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What is a Pulse Oximeter?

Pulse Oximeters

A pulse oximeter is a medical device that indirectly monitors the oxygen saturation of a patient's blood (as opposed to measuring oxygen saturation directly through a blood sample) and changes in blood volume in the skin, producing a photoplethysmograph. It is often attached to a medical monitor so staff can see a patient's oxygenation at all times. Most monitors also display the heart rate. Portable, battery-operated pulse oximeters are also available for home blood-oxygen monitoring. The original oximeter was made by Millikan in the 1940s. The precursor to today's modern pulse oximeter was developed in 1972, by Aoyagi at Nihon Kohden using the ratio of red to infrared light absorption of pulsating components at the measuring site. It was commercialized by Biox in 1981. The device did not see wide adoption in the United States until the late 1980s.


A blood-oxygen monitor displays the percentage of arterial hemoglobin in the oxyhemoglobin configuration. Acceptable normal ranges are from 95 to 100 percent, although values down to 90% are common. For a patient breathing room air, at not far above sea level, an estimate of arterial pO2 can be made from the blood-oxygen monitor SpO2 reading.

A pulse oximeter is a particularly convenient noninvasive measurement instrument. Typically it has a pair of small light-emitting diodes (LEDs) facing a photodiode through a translucent part of the patient's body, usually a fingertip or an earlobe. One LED is red, with wavelength of 660 nm, and the other is infrared, 905, 910, or 940 nm. Absorption at these wavelengths differs significantly between oxyhemoglobin and its deoxygenated form; therefore, the oxy/deoxyhemoglobin ratio can be calculated from the ratio of the absorption of the red and infrared light. The absorbance of oxyhemoglobin and deoxyhemoglobin is the same (isosbestic point) for the wavelengths of 590 and 805 nm; earlier oximeters used these wavelengths for correction for hemoglobin concentration.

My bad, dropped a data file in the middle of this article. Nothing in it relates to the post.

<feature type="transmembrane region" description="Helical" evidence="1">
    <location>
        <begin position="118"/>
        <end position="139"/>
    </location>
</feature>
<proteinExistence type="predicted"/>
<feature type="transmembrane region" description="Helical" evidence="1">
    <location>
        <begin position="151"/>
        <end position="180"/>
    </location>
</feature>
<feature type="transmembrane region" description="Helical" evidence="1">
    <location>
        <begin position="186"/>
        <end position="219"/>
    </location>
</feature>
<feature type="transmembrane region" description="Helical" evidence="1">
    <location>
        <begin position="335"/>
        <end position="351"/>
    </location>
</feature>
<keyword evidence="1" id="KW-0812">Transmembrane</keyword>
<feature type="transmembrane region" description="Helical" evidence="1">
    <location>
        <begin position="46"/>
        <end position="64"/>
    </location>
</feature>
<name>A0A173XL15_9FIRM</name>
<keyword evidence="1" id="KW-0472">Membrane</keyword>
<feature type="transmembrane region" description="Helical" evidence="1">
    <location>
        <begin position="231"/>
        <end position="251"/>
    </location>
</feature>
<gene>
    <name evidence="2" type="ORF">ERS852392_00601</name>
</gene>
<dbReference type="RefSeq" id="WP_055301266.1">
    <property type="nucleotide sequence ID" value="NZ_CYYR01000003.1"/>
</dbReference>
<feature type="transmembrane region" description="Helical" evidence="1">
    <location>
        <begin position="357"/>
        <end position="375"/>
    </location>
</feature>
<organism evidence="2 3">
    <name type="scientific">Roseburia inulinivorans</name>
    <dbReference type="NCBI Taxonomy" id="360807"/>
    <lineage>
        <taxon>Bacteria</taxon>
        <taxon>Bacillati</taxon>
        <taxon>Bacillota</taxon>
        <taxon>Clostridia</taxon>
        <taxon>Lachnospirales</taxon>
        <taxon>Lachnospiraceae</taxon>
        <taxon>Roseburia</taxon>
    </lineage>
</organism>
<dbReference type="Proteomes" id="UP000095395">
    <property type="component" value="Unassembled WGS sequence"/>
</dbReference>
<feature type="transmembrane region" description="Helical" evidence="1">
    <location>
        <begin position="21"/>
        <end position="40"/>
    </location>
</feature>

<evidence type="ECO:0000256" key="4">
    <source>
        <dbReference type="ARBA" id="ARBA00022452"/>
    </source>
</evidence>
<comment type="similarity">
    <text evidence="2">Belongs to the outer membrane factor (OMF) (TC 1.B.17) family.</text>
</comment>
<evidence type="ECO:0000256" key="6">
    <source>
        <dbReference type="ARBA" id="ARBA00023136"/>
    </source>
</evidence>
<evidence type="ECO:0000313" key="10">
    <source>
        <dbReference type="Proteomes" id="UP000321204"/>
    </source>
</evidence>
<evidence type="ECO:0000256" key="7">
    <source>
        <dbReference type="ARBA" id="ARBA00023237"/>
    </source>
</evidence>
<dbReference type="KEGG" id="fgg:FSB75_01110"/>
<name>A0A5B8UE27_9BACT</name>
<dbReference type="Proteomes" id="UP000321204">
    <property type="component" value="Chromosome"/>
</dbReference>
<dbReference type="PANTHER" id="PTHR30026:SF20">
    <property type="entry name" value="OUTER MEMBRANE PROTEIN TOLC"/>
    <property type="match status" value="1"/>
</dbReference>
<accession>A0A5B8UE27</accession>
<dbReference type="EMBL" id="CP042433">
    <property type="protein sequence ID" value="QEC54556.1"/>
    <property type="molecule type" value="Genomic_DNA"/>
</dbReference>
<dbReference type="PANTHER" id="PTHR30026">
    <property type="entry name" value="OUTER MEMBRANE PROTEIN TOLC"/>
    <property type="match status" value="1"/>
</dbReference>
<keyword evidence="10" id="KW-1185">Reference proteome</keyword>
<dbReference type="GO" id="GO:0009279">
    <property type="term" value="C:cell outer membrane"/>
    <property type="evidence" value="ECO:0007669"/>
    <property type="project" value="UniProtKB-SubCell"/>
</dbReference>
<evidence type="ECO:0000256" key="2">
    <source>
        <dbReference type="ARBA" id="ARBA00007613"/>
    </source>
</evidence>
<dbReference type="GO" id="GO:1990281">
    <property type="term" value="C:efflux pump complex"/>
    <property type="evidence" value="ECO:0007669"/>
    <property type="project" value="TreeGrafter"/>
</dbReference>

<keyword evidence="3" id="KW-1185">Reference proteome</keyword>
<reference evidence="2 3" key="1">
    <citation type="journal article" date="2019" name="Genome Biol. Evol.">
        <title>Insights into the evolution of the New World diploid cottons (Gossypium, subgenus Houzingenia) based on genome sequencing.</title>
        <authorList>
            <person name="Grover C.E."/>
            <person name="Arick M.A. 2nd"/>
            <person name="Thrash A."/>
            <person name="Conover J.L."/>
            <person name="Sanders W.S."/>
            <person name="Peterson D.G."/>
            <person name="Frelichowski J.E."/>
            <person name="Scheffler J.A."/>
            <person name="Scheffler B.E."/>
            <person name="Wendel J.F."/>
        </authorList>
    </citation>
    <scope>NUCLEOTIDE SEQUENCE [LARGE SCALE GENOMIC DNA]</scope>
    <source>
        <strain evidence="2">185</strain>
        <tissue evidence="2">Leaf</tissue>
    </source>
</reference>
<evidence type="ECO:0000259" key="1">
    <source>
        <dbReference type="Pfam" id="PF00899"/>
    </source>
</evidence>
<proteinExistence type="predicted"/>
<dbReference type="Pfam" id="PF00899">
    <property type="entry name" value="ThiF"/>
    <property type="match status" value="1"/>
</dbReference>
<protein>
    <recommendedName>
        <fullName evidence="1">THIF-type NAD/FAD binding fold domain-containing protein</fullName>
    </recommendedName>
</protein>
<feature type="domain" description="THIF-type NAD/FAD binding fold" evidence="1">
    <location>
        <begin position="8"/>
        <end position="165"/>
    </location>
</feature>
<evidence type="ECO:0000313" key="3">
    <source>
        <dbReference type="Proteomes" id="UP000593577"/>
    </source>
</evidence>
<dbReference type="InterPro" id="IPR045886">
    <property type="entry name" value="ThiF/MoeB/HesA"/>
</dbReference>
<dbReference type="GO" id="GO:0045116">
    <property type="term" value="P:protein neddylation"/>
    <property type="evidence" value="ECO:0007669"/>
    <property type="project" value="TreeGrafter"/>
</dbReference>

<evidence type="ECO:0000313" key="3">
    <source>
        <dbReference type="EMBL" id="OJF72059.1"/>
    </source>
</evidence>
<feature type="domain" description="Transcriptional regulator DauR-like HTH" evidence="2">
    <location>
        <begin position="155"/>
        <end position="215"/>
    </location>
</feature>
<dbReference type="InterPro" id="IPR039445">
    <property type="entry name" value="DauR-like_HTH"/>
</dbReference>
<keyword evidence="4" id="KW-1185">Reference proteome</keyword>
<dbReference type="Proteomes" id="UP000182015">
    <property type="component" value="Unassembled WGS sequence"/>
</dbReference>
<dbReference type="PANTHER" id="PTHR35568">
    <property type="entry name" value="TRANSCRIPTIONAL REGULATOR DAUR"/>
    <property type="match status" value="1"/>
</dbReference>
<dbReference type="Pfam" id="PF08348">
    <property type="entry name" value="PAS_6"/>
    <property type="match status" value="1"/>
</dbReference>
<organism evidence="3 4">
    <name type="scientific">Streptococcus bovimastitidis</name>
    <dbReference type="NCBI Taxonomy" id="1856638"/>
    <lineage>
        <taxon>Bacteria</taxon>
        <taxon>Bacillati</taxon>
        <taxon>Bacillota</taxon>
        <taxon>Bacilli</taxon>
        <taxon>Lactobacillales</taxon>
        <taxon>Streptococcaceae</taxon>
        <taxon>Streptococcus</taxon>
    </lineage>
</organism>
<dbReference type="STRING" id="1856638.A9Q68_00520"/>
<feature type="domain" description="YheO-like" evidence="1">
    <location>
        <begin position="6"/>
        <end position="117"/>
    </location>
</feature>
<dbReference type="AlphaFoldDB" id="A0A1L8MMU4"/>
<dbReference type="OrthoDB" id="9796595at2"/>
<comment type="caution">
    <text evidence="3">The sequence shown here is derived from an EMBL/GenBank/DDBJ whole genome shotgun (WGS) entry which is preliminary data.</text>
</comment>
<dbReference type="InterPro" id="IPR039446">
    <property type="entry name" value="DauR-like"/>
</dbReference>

The monitored signal bounces in time with the heart beat because the arterial blood vessels expand and contract with each heartbeat. By examining only the varying part of the absorption spectrum (essentially, subtracting minimum absorption from peak absorption), a monitor can ignore other tissues or nail polish, (though black nail polish tends to distort readings) and discern only the absorption caused by arterial blood. Thus, detecting a pulse is essential to the operation of a pulse oximeter and it will not function if there is none.

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